Mt. St. Helens 5/18/80

May 18th, 2013 at 1:49 am by under Bill's Blog, News, Weather

Today (May 18) is the 33rd anniversary of the biggest (and there were a handful) explosion of Mt. St. Helens, the last big volcano in the Lower 48 states. The picture on the left is the mountain before the explosion (center). The image on the right is damage to trees. The explosion that occurred on May 18th, 1980 at 8:32 AM local time destroyed 4 BILLION board feet of timber, enough to build 300,000 homes. The initial blast-thrust was 300 mph.  According to the USGS,  the landslide caused by the collapse of the northern slope of Mount Saint Helens was the largest debris avalanche on Earth in recorded history.  Within 15 minutes ash was blown into the stratosphere to a height of 80,000 feet. The ash cloud passed over Grand Rapids two days later (I have a slide I took of the ash cloud, which looked like a thick, uniform cirrus cloud layer) and circled the globe in 15 days. Ash accumulation was 10″ deep ten miles from the volcano and 1″ deep sixty miles from the volcano.The height of the mountain was reduced by 1,314 feet. The blast began with a 5.1 magnitude earthquake. Fifty-seven people were killed that day, 250 homes, 47 bridges, 15 miles of railway and 185 miles of roads were destroyed. Here’s more factsmore pictures, a link to the National Monument website, and the Wikipedia article.

Volcanoes have become quite active in the last few weeks.  A number of volcanoes are erupting right now, including the Pavlof volcano in Alaska.  The plume from Pavlof rose to approximately 20,000 above sea level and have created a diffuse plume trailing 100 miles downwind.   Popocatepetl in Mexico has erupted.  Ash fell in three villages.  Government officials have raised the threat level from one to three (third highest rank).   Four people were killed as Mt. Mayon in the Philippines erupted without warning on May 7th.   Shiveluch in far east Russia produced an ash cloud that rose 15,000 fee.  The Stromboli volcano remains active in Italy.  Observers spotted a small flow of lava from the volcano’s northeast crater.  We still have the more prominent erupting volcanoes like Mt. Etna in Italy and Kilauea in Hawaii.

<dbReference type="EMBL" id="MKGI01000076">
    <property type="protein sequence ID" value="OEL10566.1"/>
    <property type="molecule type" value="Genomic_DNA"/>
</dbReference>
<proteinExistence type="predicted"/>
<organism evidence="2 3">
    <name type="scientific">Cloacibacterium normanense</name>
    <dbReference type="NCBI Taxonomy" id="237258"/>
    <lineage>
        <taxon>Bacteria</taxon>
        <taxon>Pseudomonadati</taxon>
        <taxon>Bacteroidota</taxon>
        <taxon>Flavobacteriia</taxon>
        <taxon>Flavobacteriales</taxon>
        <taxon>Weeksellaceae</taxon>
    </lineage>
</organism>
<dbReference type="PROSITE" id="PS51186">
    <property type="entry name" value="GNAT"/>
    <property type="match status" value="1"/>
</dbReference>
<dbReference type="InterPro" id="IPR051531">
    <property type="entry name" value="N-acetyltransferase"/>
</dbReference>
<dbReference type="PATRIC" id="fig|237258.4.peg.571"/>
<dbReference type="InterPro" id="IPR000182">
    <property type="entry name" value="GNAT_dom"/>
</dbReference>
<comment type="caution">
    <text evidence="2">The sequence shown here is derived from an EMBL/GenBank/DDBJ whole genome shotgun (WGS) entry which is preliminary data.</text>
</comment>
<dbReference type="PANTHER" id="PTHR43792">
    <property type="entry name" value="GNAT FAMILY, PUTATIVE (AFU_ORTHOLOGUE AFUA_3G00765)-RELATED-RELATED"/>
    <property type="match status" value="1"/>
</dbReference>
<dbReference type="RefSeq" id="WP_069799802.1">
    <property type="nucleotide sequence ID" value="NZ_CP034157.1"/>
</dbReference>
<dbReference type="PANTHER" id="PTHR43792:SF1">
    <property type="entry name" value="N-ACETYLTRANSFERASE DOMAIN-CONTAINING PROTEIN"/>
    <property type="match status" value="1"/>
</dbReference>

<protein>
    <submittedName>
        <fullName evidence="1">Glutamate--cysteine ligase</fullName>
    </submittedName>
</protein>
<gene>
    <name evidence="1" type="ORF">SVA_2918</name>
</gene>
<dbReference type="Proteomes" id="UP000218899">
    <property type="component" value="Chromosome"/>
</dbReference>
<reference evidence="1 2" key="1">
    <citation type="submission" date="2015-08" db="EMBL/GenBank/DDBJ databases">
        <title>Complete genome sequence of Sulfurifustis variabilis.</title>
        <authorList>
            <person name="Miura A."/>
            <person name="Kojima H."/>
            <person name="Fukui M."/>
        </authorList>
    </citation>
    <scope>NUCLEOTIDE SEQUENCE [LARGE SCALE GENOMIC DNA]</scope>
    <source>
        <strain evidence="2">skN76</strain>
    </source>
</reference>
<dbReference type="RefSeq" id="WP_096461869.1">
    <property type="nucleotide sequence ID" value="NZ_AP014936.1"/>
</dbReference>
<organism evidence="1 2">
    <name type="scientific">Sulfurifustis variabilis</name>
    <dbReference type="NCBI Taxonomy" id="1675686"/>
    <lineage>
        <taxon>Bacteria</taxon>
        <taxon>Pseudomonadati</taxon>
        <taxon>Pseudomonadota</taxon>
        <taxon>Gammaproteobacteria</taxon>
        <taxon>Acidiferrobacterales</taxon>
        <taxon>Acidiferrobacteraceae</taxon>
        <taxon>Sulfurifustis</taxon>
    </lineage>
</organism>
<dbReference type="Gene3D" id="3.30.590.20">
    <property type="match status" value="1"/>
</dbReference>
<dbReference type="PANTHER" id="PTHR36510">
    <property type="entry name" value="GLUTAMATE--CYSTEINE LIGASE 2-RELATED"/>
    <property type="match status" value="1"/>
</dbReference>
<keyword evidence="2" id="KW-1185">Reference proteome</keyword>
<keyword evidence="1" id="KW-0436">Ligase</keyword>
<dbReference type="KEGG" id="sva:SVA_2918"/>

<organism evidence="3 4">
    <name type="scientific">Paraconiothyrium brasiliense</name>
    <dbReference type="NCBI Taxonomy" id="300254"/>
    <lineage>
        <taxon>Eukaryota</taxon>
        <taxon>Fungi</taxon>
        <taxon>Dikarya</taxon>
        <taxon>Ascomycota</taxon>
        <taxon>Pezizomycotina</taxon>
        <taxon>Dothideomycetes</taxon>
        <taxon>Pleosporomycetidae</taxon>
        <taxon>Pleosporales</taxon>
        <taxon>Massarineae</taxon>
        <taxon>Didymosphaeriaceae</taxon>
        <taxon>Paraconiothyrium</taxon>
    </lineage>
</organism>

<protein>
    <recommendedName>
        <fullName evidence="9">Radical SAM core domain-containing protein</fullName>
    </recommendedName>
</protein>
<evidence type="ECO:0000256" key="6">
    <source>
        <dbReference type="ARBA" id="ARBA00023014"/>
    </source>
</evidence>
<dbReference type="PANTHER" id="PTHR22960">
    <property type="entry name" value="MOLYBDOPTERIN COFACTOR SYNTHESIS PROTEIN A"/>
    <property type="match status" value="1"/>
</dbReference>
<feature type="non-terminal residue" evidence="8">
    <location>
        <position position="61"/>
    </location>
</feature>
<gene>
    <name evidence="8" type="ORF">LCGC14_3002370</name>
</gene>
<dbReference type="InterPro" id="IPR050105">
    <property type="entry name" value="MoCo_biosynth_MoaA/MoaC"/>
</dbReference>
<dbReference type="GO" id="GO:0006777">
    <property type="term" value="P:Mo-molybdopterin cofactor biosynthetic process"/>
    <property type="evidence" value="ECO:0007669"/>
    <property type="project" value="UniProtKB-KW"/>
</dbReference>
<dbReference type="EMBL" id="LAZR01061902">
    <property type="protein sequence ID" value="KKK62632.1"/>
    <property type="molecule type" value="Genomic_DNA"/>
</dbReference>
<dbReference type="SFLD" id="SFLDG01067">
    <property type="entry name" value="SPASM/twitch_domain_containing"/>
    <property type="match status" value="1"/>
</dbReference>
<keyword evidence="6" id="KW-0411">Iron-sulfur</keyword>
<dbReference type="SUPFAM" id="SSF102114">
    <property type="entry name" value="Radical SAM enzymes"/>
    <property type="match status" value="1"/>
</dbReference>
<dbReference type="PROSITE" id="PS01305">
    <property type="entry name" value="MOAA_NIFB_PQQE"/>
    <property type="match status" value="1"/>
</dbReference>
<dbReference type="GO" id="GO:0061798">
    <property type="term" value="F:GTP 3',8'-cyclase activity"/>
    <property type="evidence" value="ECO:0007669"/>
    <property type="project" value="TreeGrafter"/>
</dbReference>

7 Responses to “Mt. St. Helens 5/18/80”

  1. Jerry hoag says:

    Wow I remember that day very well, I was a youngester then teenager!! I remember the ash cloud that was like cirrus clouds over us that time frame! It was very interesting to say at the least!!

    Hey also, does anyone have or know of a car for sale, that is reasonably priced, runs real good, reliable?? If so, can you please leave me a message on here and I will let you know how to get in tocuh with me. Thank you and GOD bless you all so much!!

    Be watchful to the sky this Monday through Wednesday for severe weather!!

  2. Mark (East Lansing) says:

    My grandpa was an OTR truck driver and was out there 33 years ago. He brought all of us kids little jars filled with ash.

  3. Uncle Sparkee says:

    Well well well my little weather hobos. You big city lights look north and you will see the same cloud rising above the ol town of Baldwin . I have all my biker blood brothers up here this weekend for the blessing of the bikes. Smokey treats and white lighting will rule the day! It’s not a volcano, it’s just your ol uncle sparks gettin crazy!

  4. T. Hager says:

    I was 13 when that happened. I do remember it but not near as well as Mt. Pinatubo in ’91. Might have something to do with me being older and at Subic Bay when that one blew its top. That was not a fun 36 hours.

  5. I was a Senior in high school

  6. Soaking Rains, Strong Storms on the way

  7. k-man says:

    i was 7 when that happened and remember it well! i also remember being a little spooked when the sky had dark streaks across it a couple days later from the ashes. the following winter was a doozy too–i remember my mom meeting my brother and i at the bus stop w/ a shovel to dig a path back home since the snow was falling so fast!

    had the opportunity to visit that area around 2005 and the damage was still visible. truly an awesome sight.

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